Nick Cave tackles the question: Is there racism in heaven?
Nick Cave tackles the question: Is there racism in heaven?

Nick Cave tackles the question: Is there racism in heaven?

First published on Thursday 22 November 2018

American artist Nick Cave returns to Carriageworks with an exhibition triggered by gun and race-related violence, and yet welcomes Australian communities into the discussion.

Director of Carriageworks Lisa Havilah was direct when she probed American artist Nick Cave. 'Is there racism in heaven?' she asked.

The Chicago-based artist said that while he wasn't sure, his massive installation Until, unveiled this week at the Sydney venue, offers viewers an experience that addresses racial profiling, gun and race-related violence in America.

The exhibition's title Until, plays on the phrase "innocent until proven guilty", flipping its emphasis to "guilty until proven innocent". Cave says it is a direct comment on the racial profiling of African Americans.

He told media that the project was triggered by the rolling events across America that spiked the #blacklivesmatter movement, which started four years ago when – working in his studio – he heard a new broadcast that an unarmed 18-year-old – Michael Brown – had been fatally shot by police officer Darren Wilson (later leading to the Ferguson protests.)

Cave said Until was built around the extremes of brutality that have been happening. 'I felt we needed spaces to be heard, venues to come to, to collectively try to bring an understanding of all this violence. I think I'm a messenger first and artist second,' Cave said.

Cave was last in Sydney to present a work with a very different tone – HEARD.SYD (2016) – where a herd of gyrating dancing horse-like figures activated Carriageworks and Martin Place. It was later presented in Brisbane.

As with that project, collaboration again is pivotal to this new project by Cave. The installation will be the site for community collaboration for the three-month period. Artists already scheduled include Romance Was Born designers Luke Sales and Anna Plunkett, performer and visual artist Bhenji Ra, Thomas E.S Kelly, singer-songwriter Ngaiire, poet Ileini Kabalan akak Lye the Mystic, chef Kylie Kwong, filmmaker Claudia Sangiorgi Dalimore, and others.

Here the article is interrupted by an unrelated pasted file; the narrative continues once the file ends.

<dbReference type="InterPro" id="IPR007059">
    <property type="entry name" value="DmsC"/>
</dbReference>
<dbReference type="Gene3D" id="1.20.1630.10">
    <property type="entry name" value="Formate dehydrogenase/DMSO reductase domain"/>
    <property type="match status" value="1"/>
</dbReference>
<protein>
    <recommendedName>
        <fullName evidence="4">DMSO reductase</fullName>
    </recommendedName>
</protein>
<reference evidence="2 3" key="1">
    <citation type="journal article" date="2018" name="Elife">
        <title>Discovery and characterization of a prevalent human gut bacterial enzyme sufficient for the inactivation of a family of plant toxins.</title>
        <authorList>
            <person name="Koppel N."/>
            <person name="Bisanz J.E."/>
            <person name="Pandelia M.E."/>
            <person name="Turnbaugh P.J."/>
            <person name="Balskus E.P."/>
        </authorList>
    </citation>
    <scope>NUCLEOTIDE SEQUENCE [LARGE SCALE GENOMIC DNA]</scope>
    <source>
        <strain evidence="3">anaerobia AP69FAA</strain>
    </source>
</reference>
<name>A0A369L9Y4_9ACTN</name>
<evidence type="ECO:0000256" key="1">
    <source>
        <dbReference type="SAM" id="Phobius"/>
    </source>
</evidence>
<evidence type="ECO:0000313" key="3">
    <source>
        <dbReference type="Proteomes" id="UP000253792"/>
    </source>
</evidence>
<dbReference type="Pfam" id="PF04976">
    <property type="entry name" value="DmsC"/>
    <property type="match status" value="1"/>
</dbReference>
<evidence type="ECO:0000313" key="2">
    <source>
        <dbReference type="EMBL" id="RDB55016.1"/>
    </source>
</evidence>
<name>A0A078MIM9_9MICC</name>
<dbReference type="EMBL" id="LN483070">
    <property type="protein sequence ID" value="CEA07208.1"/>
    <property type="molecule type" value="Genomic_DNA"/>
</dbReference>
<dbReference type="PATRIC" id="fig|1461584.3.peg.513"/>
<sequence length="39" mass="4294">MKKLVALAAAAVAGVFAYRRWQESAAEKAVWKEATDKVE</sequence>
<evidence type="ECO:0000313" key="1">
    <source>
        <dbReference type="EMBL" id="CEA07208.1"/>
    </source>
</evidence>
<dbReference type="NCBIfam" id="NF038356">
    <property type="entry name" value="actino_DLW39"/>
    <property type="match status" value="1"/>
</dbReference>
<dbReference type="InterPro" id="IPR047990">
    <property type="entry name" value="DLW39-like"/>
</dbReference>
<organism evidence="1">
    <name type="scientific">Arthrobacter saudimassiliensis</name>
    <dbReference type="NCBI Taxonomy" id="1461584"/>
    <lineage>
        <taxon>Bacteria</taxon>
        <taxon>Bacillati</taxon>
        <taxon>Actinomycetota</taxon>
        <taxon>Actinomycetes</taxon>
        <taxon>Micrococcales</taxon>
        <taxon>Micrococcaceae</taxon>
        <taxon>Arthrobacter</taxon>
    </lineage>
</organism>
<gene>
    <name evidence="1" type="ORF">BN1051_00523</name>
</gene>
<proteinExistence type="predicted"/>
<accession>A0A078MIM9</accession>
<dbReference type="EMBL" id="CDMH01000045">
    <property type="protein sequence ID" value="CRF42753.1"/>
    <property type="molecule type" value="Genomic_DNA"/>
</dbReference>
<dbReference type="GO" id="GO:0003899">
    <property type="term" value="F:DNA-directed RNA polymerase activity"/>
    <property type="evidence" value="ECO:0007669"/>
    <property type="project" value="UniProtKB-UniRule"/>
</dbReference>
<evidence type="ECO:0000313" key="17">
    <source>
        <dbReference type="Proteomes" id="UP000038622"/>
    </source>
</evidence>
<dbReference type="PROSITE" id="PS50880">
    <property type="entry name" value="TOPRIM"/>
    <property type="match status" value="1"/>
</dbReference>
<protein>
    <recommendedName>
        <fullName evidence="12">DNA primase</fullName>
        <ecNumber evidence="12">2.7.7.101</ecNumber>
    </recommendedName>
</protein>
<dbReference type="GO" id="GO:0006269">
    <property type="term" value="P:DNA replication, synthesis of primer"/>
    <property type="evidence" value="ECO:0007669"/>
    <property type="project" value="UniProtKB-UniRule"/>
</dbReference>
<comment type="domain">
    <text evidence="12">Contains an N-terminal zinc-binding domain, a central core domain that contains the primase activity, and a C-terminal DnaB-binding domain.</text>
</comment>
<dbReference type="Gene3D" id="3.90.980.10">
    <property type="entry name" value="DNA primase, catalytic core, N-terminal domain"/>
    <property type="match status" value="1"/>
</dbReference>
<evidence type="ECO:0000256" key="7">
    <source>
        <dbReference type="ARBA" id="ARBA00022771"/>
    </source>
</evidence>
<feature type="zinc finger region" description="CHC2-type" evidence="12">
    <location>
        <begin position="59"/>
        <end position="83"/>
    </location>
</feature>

Havilah said: 'Nick Cave is an artist who is undefinable in the way that he can easily move between artistic forms, while also creating a work that has a great generosity to other artists and to our community.'


It is a big topic racial profiling and violence, and it takes a big installation at the hands of Cave to tackle it. In fact, Until required six 44 ft shipping containers to freight the work to Sydney.

Central to the installation is Crystal Cloudscape, a 12-metre-long, six-metre-wide sculpture weighing in at 5.4 tonnes and made from 24,000 crystals, beads, 12 chandeliers and a bricolage of found objects – several gilded pigs, ceramic birds, 17 case-iron "jocko" lawn jockeys, a life-sized crocodile, holy water receptacles and money boxes.

It is generous in scale and in terms of the experience it offers viewers. Visitors can climb a staircase to Cave's "heaven", or view it from the Carriagework's level three platform.

Cave's cloud is surrounded by a forest of 16,000 gently twirling, metallic mobiles that are somewhat hypnotic as they shift in the light and air currents as you move through them.

While this installation might remind one of their childhood, Kinetic Spinner Forest has a more sinister underbelly – the shapes reflecting the form of bullets, guns and tears.

In another gallery, there are two further massive installations: Beaded Cliff Wall which is constructed from millions of plastic hair pony beads that fall in a curtain around the space and reference graffiti and protest flags.

The second piece Flow/Blow is a fan-propelled installation of party streamers, which has a particularly Sydney feel for this time of the year.

There are also wall-vinyl murals across the exhibition space and the presentation of Hy-Dyve – a 14-channel video installation that Cave said was like being inside one of his famous "soundsuits" – a series that Cave first created in 1992 in response to the Rodney King beating and subsequent LA riots.

There is a cycle here that reaches back to shootings last week, shootings five years ago and those 26-years ago. One can't help but be split by Cave's proposition 'Is there racism in heaven?'

The gift of beauty, life and energy this installation imparts is palpable, and yet, beneath its bling is a message deep and persistent.

I am again reminded of Cave's words: 'I think I'm a messenger first and artist second,'

Nick Cave: Until is a collaboration between Carriageworks, Massachusetts Museum of Contemporary Art and the Crystal Bridges Museum of American Art.


Nick Cave: Until will be showing at Carriageworks from 23 November to 3 March 2019

To view this original article in ARTSHUB (subscription required), CLICK HERE

To view this supported project on the Nelson Meers Foundation website, CLICK HERE

There have also been some other articles published about this exhibition, including The Guardian, Broadsheet, ABC News, and The Sydney Morning Herald.